The Kitesurfing Community on Sal Island, Cabo Verde: An Ally for Sea Turtle Conservation

Check out this article about Loggerheads in Africa that one of our Board members, Roger, shared! Learn more about Project Biodiversity at www.projectbiodiversity.org or by following @projectbiodiversity on Instagram!

Read more from the African Sea Turtle Newsletter here. This article is from Newsletter #6. 

                                                                   

The Kitesurfing Community on Sal Island, Cabo Verde: An Ally for Sea Turtle Conservation 

Albert Taxonera 
Projeto Biodiversidade, Santa Maria, Ilha do Sal, Cabo Verde (email: albert.taxo@gmail.com) 

Sal Island is located in the Cabo Verdean archipelago, approximately 500 km off the west coast of Africa. Cabo Verde supports the second largest population of loggerhead sea turtles, Caretta caretta, in the Atlantic (Marco et al. 2011) with the beaches of Sal hosting annually between 1,200 to 2,500 nests (ADTMA 2008 – 2014 and Projeto Biodiversidade 2015 nesting season reports) although this year (2016) we have already exceeded 4,100 nests! 

Every year, the tourism industry brings thousands of visitors to Sal Island. This industry is threatening the main nesting habitats of loggerheads, but it is also creating new opportunities for the local communities. One such community benefiting from tourism is the surfing community. Cabo Verde is well known for its strong winds and waves, and kitesurfers from all over Europe come to Sal during the dry season, (December to April). However, the real surfing community is formed by young Cabo Verdeans who have found a way of life that is connected to the sea. 

Kitesurfing in Sal has several meanings: it means job opportunities for the local youth who will become kitesurfing instructors; it means pride, with young surfers taking the colours of their flag all over the world; it means morabeza and no stress; and finally, it means love for the oceans and its creatures. 

Although the windy season does not coincide with the loggerhead nesting season, the surfing community can play an important role in sea turtle conservation. A perfect example is when the former World Kitesurf Champion (2008) Mitu Monteiro, a Cabo Verdean, rescued a loggerhead turtle with his board while kitesurfing. He found it entangled in plastic and kitesurfed it back to the beach (Fig.1), where it was helped by other kitesurfers (Fig. 2). This is no surprise because the surfing community loves the sea and is an advocate for the protection of sea turtles and the oceans.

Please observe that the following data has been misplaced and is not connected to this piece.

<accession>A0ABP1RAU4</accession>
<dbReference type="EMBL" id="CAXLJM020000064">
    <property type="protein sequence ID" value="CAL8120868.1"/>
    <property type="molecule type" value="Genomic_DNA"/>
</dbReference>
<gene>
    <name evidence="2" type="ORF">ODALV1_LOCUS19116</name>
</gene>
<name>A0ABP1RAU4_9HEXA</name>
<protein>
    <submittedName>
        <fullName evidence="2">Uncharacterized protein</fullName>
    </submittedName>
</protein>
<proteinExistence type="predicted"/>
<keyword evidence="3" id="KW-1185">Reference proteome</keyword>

Figure 1. (Photo: Gabriele Rumbolo) 


Figure 2. (Photo:Gabriele Rumbolo) 

This year on Sal, Projeto Biodiversidade’s sea turtle field camp is located at the Kite School (Fig. 3-4) owned by Mitu Monteiro and his friend and associate Djo Silva, another famous kite surfer. 

Figure 3. (Photo credit: Projeto Biodiversidade)

Figure 4. (Photo credit: Projeto Biodiversidade)

By allowing the sea turtle project to use the Kite School premises, we have been able to improve the field camp conditions for the field staff, thereby increasing their motivation and the efficiency of beach patrols. We have also increased the visibility of our conservation work within the local community, especially those connected to tourism and kitesurfing, by making the project more transparent and inclusive. Finally, this collaboration has allowed the Kite School to stay open during the summer months (when it is normally closed), which has provided an opportunity to keep the employees and generate income from other tourism-related activities. Through this community of Cabo Verdean surfers, we hope to reach more broadly into the hearts and minds of the local communities and finally tip the local balance in favour of sea turtle conservation. 

Despite the fast-paced development of the island, the increased availability of job opportunities and the sea turtle conservation efforts over the past 9 years, poaching on adult female turtles is still not decreasing. Pressure from the local communities on the population of Sal, including government entities, can actually help conservation by changing public opinion. 

Literature Cited 

Marco, A.E., E. Abella, C. Monzón-Argüello, C. Martins, S. Araujo, and L. López Jurado. 2011. The international importance of the archipelago of Cape Verde for marine turtles, in particular the loggerhead turtle Caretta caretta. Zoologia Caboverdiana 2: 1-11.

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